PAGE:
The Economic Court of Kyiv canceled all claims of the Antimonopoly Committee against the manufacturer of the antiviral drug Proteflazid by Research and Production Company Ecopharm.

In July 2020, the Antimonopoly Committee imposed a fine of UAH 3.2 million ($114 thousand) on a pharmaceutical manufacturer for unfair competition and dissemination of false information.

The Antimonopoly Committee has complaints about the publication on the Ecopharm website of a scientific report of the Institute of Epidemiology of the National Academy of Medical Sciences of Ukraine on laboratory studies of the action of Proteflazid on coronaviruses, which took place in the winter-spring of 2020. In the report, the scientists came to the conclusion about the possible ability of the active substance to inhibit the replication of RNA-containing viruses (which include coronaviruses).

The Antimonopoly Committee also regarded the letter of appeal from Ecopharm to the then Minister of Health of Ukraine with a proposal to provide a drug for the preventive protection of the medical staff of hospitals as unfair competition.

In turn, the court did not agree with the statement that the scientific report of the Institute of Epidemiology can be interpreted as advertising, because it is scientific and technical information containing information about the achievements obtained in the course of scientific activities.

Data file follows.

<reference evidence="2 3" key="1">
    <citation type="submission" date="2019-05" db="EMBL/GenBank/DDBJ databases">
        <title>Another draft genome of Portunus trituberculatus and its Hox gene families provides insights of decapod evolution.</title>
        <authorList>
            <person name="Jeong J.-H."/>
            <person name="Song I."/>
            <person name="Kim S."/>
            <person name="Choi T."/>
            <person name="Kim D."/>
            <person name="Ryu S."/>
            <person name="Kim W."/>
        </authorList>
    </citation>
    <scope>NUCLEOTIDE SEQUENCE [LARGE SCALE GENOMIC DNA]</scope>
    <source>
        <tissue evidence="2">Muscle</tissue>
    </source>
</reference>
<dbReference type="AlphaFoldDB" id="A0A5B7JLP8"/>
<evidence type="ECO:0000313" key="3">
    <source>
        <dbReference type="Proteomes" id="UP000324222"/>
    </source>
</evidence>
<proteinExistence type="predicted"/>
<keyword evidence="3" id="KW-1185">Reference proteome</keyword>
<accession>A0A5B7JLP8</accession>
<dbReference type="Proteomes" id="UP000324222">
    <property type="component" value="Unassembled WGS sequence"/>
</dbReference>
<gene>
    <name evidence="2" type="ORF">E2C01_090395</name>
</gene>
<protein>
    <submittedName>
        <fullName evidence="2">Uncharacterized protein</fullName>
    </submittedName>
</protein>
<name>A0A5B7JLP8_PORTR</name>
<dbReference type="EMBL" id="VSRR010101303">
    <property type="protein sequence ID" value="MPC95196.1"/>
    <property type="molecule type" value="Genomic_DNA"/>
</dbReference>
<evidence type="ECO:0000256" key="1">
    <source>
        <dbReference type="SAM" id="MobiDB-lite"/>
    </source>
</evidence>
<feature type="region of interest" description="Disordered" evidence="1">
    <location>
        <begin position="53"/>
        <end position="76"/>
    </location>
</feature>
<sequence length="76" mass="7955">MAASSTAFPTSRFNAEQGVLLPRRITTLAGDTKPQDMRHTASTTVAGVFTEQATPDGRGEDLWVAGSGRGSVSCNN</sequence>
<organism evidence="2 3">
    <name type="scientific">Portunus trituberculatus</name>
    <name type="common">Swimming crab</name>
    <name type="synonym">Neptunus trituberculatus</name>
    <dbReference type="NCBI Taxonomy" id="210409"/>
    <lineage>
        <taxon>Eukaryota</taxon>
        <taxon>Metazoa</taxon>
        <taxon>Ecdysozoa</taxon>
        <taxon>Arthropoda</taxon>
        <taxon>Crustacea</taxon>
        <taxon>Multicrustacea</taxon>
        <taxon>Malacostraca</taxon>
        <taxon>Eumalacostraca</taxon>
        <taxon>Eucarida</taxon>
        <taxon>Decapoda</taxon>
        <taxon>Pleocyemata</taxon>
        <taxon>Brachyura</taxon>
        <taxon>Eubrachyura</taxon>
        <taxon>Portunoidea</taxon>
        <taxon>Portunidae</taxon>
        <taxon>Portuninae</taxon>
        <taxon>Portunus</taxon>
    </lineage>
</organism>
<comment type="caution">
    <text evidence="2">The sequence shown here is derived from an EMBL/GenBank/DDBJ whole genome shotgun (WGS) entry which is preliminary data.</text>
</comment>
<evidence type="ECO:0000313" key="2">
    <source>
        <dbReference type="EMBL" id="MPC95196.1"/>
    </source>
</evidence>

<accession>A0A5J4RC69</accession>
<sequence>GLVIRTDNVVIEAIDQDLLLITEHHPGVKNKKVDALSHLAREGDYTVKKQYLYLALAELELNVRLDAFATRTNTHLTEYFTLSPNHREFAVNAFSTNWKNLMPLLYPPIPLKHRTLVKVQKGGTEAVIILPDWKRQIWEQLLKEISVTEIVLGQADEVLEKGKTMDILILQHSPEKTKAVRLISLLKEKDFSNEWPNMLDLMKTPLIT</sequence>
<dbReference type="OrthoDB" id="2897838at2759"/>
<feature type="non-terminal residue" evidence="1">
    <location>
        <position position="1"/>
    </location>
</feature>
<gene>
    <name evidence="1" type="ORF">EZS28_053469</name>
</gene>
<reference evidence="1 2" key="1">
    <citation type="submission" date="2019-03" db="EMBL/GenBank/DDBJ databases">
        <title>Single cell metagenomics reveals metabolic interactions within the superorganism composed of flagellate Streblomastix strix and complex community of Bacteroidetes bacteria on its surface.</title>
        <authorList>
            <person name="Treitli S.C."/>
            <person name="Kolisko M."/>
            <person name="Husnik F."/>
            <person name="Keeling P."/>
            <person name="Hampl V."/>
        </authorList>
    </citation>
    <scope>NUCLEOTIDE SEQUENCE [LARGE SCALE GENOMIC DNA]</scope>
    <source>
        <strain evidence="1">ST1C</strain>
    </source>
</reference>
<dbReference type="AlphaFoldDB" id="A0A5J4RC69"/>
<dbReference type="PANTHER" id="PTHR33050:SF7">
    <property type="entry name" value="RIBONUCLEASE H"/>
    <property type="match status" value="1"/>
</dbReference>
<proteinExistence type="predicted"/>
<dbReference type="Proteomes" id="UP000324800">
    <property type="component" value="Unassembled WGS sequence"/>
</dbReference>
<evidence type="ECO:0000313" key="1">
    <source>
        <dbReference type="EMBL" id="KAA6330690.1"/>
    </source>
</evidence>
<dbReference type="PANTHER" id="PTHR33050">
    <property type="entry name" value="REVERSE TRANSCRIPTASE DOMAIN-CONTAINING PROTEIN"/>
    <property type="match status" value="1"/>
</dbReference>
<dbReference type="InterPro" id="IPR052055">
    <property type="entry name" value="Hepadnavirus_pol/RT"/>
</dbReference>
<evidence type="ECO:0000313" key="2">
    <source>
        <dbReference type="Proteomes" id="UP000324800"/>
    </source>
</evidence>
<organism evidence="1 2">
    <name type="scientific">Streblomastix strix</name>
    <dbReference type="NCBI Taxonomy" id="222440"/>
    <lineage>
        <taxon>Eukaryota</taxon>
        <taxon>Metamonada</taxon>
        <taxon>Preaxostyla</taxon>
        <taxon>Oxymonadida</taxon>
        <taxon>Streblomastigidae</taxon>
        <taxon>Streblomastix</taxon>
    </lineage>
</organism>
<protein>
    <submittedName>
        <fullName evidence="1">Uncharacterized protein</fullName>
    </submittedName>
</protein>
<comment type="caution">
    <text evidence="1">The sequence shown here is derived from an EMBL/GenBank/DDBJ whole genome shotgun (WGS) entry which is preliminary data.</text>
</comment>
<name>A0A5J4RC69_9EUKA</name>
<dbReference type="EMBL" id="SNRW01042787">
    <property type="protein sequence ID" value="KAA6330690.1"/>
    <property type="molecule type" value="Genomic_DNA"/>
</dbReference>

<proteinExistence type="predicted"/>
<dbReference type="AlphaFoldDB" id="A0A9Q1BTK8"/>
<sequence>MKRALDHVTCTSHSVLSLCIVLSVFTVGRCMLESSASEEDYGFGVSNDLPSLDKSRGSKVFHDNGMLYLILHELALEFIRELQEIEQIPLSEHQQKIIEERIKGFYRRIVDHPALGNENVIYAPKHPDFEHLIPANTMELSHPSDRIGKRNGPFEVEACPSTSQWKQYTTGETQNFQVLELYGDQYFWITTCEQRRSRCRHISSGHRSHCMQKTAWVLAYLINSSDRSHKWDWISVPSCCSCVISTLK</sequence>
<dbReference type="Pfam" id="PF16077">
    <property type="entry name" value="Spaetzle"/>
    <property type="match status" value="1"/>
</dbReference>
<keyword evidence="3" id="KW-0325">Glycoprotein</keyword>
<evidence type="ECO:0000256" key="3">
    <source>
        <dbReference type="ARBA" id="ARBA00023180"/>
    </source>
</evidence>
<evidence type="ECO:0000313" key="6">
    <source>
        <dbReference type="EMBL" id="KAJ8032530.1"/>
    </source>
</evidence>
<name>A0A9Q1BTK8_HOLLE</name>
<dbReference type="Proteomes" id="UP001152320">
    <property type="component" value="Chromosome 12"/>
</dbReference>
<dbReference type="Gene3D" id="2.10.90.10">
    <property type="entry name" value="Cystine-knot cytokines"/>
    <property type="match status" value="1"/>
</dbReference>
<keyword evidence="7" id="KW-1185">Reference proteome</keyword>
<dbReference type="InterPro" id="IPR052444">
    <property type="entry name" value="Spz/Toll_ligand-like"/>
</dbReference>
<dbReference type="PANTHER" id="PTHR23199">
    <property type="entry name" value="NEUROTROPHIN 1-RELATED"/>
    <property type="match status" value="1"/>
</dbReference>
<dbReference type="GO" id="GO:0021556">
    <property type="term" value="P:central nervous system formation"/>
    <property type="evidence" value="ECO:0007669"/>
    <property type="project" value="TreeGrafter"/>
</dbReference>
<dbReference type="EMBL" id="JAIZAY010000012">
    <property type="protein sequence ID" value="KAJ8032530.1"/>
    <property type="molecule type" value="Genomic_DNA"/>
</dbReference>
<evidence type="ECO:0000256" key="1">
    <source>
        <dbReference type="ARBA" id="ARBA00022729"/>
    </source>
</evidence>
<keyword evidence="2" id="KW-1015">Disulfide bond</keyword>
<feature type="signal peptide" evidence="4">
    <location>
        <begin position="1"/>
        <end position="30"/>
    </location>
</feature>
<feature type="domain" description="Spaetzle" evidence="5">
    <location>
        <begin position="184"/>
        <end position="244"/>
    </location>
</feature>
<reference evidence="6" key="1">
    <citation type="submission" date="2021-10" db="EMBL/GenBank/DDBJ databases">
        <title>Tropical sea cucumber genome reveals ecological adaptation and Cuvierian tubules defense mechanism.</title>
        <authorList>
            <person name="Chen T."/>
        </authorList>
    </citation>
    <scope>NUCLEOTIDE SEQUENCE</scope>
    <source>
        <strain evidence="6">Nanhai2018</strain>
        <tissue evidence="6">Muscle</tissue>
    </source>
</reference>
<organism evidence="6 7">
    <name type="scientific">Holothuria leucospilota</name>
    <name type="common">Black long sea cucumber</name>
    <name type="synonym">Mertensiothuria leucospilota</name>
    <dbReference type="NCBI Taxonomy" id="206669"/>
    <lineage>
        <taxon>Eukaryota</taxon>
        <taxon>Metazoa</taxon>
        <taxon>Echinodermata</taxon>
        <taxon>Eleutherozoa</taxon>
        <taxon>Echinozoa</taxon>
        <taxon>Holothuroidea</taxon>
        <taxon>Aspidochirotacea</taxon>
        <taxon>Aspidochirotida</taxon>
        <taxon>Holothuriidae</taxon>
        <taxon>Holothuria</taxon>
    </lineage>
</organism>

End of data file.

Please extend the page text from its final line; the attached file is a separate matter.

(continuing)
In addition, the results of the Helmholtz Center for Infection Research (Germany) and IRTA CReSA (Spain) laboratories were submitted to Ecopharm for the trial, which after the first stage of research confirmed that Proteflazid exhibits specific antiviral activity against the CoV229E and SARS-CoV 2. Also, according to summary statistics published in October by the National Academy of Statistics and Audit on the basis of observations from more than 100 hospitals in Ukraine, the drug reduced the incidence among medical staff and facilitated the course of the disease in patients.

Regarding the letter to the Minister of Health, the court noted that the Antimonopoly Committee did not justify how a letter to a specific person could affect the intentions to purchase a prescription drug.

Also, the court did not see evidence that after the publication of the report of the Institute of Epidemiology, the company received any competitive advantages.